As part of our Poetry Unit and theme of Globalisation we looked at a picture book called “And the Band Played Waltzing Matilda”. The book brings to life in images the song of the same name written by Eric Bogle in the 1970s. We listened to the song whilst watching a video of the book. I also had a copy of the book for the girls to read in their own time in class.
I introduced the idea of “Micro Poetry” to the students. The idea is to create powerful visual images through words in short poems such as Haiku or Twitter Poems. These were the starting point of our exploration of similes, metaphor, personification, alliteration and onomatopoeia. The girls took to micro poetry easily – they found them non-threatening, they weren’t faced with having to write a long poem, make lines rhyme and they didn’t need to write sentences. We scaffolded the process by looking at what nouns, adjectives and verbs were and brainstorming words that they could use that summoned up the images they saw in the book. Then they set to creating their poems. I was amazed at the ideas they come up with and the way that they naturally used poetic techniques without really thinking about them. We then used their own poems to identify examples of the poetic techniques they had used which was far more effective than trying to identify them in poems that they had never seen before. The girls realised that they could write poetry which was empowering for them.
I also wanted to connect the ideas from the book and song with something that they had experience of. I originally had the idea of knitting poppies and sending them away as part of the “5000 Poppies” project for the 100th anniversary of Gallipoli. However, time was running out and I felt a bit daunted about teaching 28 girls how to knit! One of my colleagues suggested I could help her and a local group out as they were making poppies as part of the “Peace Poppies” project. These were cut out of felt, sewn together and then a button added. The idea is that they will be “planted” all the way from the Court House in Hamilton along the river to Memorial Gardens for ANZAC Day. The girls loved having “practical” lessons. I was astounded at how many of them had never sewn before, threaded a needle or sewn on a button. Even those who were reticent at first because they said they didn’t know how to sew were confidently sewing by the end of the three lessons we spent making poppies. I never would have thought I would have girls coming up to me excitedly saying “Mrs Robertson, look, I threaded the needle!” or “Mrs Robertson, I made one – I sewed the button on!”
Although this whole unit took much longer than I planned, I think it was extremely worthwhile. The girls gained so much from it in terms of confidence, I think that they had plenty of opportunity to produce their own poetry and I am convinced that it also helped them to identify poetic techniques in other poems too. Having said that, I believe that having the confidence to express themselves far outweighs being able to identify similes etc in poems. When in their lives (apart from English exams) will they need to do that? And how often will they need to express themselves? They also learned about the context for ANZAC Day and understand more deeply the impact of war and the implications for survivors. We had some very interesting discussions after listening to the song, watching the video and reading the book. The girls also came back to class after sharing what they had been doing with their parents and told us of family members and friends who had been in Gallipoli as part of the ANZAC forces.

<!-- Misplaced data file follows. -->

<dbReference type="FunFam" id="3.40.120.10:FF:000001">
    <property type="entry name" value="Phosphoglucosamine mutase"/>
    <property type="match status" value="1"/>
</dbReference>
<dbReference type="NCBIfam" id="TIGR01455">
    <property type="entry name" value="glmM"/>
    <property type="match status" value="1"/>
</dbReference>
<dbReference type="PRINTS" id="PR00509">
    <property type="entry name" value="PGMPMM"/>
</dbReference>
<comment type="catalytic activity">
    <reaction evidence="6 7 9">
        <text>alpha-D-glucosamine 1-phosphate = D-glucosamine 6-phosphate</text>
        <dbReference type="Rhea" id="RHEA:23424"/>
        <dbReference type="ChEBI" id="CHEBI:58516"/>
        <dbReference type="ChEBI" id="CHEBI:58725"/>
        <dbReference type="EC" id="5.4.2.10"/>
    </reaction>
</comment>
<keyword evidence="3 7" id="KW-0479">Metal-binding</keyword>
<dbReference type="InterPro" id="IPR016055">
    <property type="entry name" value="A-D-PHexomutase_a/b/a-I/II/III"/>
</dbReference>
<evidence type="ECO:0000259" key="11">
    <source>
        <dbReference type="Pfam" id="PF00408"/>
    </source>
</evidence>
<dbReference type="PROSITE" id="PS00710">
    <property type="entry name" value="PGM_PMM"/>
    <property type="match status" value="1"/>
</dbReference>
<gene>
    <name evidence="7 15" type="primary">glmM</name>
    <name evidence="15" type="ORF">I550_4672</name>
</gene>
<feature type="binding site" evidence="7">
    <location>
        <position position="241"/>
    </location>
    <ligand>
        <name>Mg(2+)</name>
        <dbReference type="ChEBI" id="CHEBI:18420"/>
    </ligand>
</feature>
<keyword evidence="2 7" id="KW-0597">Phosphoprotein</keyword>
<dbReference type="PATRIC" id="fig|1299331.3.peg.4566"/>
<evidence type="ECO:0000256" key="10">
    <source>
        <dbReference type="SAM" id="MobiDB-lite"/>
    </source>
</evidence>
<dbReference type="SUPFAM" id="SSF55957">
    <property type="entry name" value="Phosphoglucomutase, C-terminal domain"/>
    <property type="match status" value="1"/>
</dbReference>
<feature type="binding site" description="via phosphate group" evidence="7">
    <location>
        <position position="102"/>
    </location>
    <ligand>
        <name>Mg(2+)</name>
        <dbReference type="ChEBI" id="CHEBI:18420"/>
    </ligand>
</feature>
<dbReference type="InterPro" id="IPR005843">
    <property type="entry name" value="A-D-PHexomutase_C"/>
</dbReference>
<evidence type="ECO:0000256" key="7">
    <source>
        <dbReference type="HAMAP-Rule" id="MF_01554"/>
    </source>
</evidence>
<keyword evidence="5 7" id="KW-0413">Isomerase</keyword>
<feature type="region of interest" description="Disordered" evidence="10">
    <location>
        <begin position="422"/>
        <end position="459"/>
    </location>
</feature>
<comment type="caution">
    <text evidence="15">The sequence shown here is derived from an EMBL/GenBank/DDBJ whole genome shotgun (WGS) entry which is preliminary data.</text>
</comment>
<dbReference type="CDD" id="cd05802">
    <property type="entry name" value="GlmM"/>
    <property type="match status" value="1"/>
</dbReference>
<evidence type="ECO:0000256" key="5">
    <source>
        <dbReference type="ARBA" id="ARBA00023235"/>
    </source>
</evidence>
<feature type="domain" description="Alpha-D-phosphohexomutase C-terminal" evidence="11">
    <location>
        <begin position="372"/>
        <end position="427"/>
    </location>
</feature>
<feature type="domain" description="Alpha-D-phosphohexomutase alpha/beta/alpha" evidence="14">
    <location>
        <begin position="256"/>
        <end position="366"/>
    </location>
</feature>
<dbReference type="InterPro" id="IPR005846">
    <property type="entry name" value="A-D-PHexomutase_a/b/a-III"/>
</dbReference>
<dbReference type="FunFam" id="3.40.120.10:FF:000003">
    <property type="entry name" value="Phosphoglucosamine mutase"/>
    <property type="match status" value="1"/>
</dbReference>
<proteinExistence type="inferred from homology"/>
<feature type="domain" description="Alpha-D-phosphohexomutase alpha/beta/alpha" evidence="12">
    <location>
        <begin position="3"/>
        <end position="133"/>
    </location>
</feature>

Here are some of the poems. (I have edited the spelling and punctuation where it hindered communication!) Not all of them fall into the category of a Twitter poem or a Haiku but they are short and powerful. It was interesting that they struggled with the concept of 140 characters and not writing sentences. With more time, I would have liked to explore strategies for identifying words that are essential for conveying images and how they can use poetic licence to leave out unnecessary words.
Blood, bodies, bullets in every direction like bees gathering. Bodies scattered the ground like shells on the sand.
Poppies on the hills
Sons and fathers lay fallen
We remember them.
Flags, marching, last post
And poppies to remember,
Our fallen soldiers.
Blazing Red Fire
Bullets flying everywhere
Ash, sweat, tears, blood, pain
Thousands of men marching. Brothers, fathers, cousins, neighbours. In their not yet blood, ash, sweat, tear stained khaki coloured uniform.
As the Poppy’s blow in the wind
I think about all who died for me.
The sick, the blind, the deaf, the scared.
Bullets screaming through the air
The deafening gunfire
That hit the poor hard working men.
The blood flows painfully through the army uniform,
The thousands that cried
For our heroes
soldiers hide in their fox holes
rats nibble on their toes
bullets shot through the sky with a bang
death and destruction everywhere
christmas day all fighting stops as they sing their christmas song.
letters from home touch their hearts
we thank you anzac boys.
Blistering hot sun
Bullets flying everywhere
Blood stained fields
Marching into battle
The sound of wild guns
Will we ever see another day?
Laying in the poppies
Family in the front of my mind
I see blood.
In the light of dawn, the break of day
Remembering the soldiers that fought all the way
Wearing the poppies red as the blood they shed before
Recognizing the heroes they fought with in the war
A symbol of respect
To the men they will never forget
As sun shines down on the scene of strife
But fear they will be forgotten with each new generation of life.